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The NASA Astrobiology Institute - a fascinating place to work


Becoming director of the NASA Astrobiology Institute
Baruch Blumberg Physician
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They asked me to chair a… another seminar that we had on… on… genomics in space with Richard Roberts, a prominent molecular biologist, a Nobel laureate from the East Coast, and that was a really interesting phenomenon and we subsequently did another seminar too. Well, when I… I had to kind of write up the… write up the report on this, you know the one Roberts and I had chaired, and I did most of it because he was back east and I was still in California. So there was an exchange back and forth, and, you know, I had met the director of the Ames Research Center and some of the senior administrators, so I had a call from… from the director of Ames and he said he'd like to talk to me and I thought, well, it’s going to, you know, he wanted to discuss maybe another conference. I said, ‘Sure, I'd be happy to come down and see you’. He said, ‘No, Scott Hubbard and I will come down to see you’, and so Henry McDonald who was the director then, and Scott Hubbard came — another Scot, by the way, Henry McDonald — and we… and I met them in my office at Stanford which was in the old quadrangle, that's the historic center of Stanford, wonderful old buildings. And he said that they'd recently formed the NASA Astrobiology Institute and there was a temporary director, sort of a managing director, that was Dr… Dr Scott Hubbard, but they were looking for, in effect, the first director, and so I said, ‘Well, you know, give me… give me a week or two, I think I can come up with some names that would be suitable’. So Hank said, ‘No, we are thinking of you’. Well, I said, ‘Yes!’. Well, I had to, you know, consult at Fox Chase and so forth but I think they were happy to see me do something else. So I… so I took that job and… and it was absolutely great.

American research physician Baruch Blumberg (1925-2011) was co-recipient of the Nobel Prize in Physiology or Medicine in 1976 along with D Carleton Gajdusek for their work on the origins and spread of infectious viral diseases that led to the discovery of the hepatitis B virus. Blumberg’s work covered many areas including clinical research, epidemiology, virology, genetics and anthropology.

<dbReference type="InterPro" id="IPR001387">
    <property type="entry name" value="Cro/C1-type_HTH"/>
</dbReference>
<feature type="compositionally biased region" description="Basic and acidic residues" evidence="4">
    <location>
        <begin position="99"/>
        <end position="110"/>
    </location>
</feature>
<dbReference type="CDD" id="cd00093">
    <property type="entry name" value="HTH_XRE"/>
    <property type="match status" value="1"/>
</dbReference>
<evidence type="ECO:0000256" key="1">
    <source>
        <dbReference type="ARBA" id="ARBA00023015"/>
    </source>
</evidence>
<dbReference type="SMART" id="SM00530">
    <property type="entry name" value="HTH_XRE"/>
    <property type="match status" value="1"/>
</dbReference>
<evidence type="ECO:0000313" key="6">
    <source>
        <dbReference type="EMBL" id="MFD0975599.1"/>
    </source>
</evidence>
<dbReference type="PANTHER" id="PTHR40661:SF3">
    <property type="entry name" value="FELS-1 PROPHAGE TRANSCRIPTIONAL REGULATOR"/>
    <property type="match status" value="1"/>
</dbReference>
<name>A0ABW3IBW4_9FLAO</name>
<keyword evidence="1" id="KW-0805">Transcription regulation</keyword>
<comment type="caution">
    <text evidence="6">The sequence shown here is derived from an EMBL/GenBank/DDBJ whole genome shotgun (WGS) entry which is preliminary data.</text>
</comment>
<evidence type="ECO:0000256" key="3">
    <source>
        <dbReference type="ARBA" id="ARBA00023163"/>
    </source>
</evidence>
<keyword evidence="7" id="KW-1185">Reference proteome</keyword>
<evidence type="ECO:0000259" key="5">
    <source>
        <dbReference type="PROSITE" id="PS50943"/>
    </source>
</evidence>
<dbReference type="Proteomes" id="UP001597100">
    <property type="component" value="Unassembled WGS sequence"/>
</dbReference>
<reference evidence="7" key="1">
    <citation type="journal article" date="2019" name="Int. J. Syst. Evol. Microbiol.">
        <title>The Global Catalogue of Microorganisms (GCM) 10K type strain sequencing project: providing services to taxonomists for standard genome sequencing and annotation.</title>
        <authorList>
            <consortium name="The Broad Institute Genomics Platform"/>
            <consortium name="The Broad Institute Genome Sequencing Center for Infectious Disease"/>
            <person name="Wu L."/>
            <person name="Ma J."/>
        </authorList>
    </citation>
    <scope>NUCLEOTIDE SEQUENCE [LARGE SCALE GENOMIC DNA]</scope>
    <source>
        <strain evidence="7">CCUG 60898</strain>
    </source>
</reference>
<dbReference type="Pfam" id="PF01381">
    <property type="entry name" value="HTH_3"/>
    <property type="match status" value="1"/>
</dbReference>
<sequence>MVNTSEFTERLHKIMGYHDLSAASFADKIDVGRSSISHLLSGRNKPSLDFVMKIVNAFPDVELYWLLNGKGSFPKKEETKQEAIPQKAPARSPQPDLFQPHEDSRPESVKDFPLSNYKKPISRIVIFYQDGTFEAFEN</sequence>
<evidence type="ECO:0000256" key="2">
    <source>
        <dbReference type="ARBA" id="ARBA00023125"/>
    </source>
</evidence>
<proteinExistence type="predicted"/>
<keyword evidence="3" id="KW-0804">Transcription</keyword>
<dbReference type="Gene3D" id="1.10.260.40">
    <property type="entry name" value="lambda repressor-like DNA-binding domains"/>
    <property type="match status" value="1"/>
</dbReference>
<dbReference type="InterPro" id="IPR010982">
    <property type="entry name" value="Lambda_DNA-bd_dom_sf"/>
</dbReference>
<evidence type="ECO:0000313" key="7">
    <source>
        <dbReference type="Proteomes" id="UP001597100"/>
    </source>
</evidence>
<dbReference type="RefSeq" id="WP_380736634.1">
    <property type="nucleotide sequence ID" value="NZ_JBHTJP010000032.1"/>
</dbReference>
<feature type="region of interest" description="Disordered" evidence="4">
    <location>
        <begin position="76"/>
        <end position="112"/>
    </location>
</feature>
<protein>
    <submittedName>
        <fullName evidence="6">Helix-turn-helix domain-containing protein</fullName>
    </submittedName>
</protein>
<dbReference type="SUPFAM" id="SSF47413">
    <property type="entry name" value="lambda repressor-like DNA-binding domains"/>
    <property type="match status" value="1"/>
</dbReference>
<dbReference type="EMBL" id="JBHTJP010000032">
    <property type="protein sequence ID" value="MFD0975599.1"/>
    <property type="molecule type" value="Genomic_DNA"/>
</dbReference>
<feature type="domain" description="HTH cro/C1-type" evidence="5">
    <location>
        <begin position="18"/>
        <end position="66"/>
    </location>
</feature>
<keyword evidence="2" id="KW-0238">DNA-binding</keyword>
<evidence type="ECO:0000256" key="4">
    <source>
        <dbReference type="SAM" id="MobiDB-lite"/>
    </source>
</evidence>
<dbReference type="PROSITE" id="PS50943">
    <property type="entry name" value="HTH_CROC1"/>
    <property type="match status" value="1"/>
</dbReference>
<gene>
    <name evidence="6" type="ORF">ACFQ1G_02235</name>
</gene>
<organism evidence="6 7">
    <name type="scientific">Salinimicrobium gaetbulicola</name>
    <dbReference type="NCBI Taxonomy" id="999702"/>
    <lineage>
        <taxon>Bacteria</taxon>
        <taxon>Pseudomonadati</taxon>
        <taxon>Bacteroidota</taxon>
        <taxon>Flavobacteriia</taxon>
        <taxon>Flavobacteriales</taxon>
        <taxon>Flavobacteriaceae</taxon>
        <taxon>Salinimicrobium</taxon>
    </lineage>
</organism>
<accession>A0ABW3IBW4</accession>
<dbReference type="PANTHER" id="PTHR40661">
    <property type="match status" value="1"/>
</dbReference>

Listeners: Rebecca Blanchard

Dr Rebecca Blanchard is Director of Clinical Pharmacology at Merck & Co., Inc. in Upper Gwynedd, Pennsylvania. Her education includes a BSc in Pharmacy from Albany College of Pharmacy and a PhD in Pharmaceutical Chemistry from the University of Utah in Salt Lake City. While at Utah, she studied in the laboratories of Dr Raymond Galinsky and Dr Michael Franklin with an emphasis on drug metabolism pathways. After receiving her PhD, Dr Blanchard completed postdoctoral studies with Dr Richard Weinshilboum at the Mayo Clinic with a focus on human pharmacogenetics. While at Mayo, she cloned the human sulfotransferase gene SULT1A1 and identified and functionally characterized common genetic polymorphisms in the SULT1A1 gene. From 1998 to 2004 Dr Blanchard was an Assistant Professor at Fox Chase Cancer Center in Philadelphia. In 2005 she joined the Clinical Pharmacology Department at Merck & Co., Inc. where her work today continues in the early and late development of several novel drugs. At Merck, she has contributed as Clinical Pharmacology Representative on CGRP, Renin, Losartan, Lurasidone and TRPV1 programs and serves as chair of the TRPV1 development team. Dr Blanchard is also Co-chair of the Neurology Pharmacogenomics Working Group at Merck. Nationally, she has served the American Society of Clinical Pharmacology and Therapeutics on the Strategic Task Force and the Board of Directors. Dr Blanchard has also served on NIH study sections, and several Foundation Scientific Advisory Boards.

Tags: Stanford, Scott Hubbard, Henry McDonald

Duration: 2 minutes, 22 seconds

Date story recorded: September 2007

Date story went live: 28 September 2009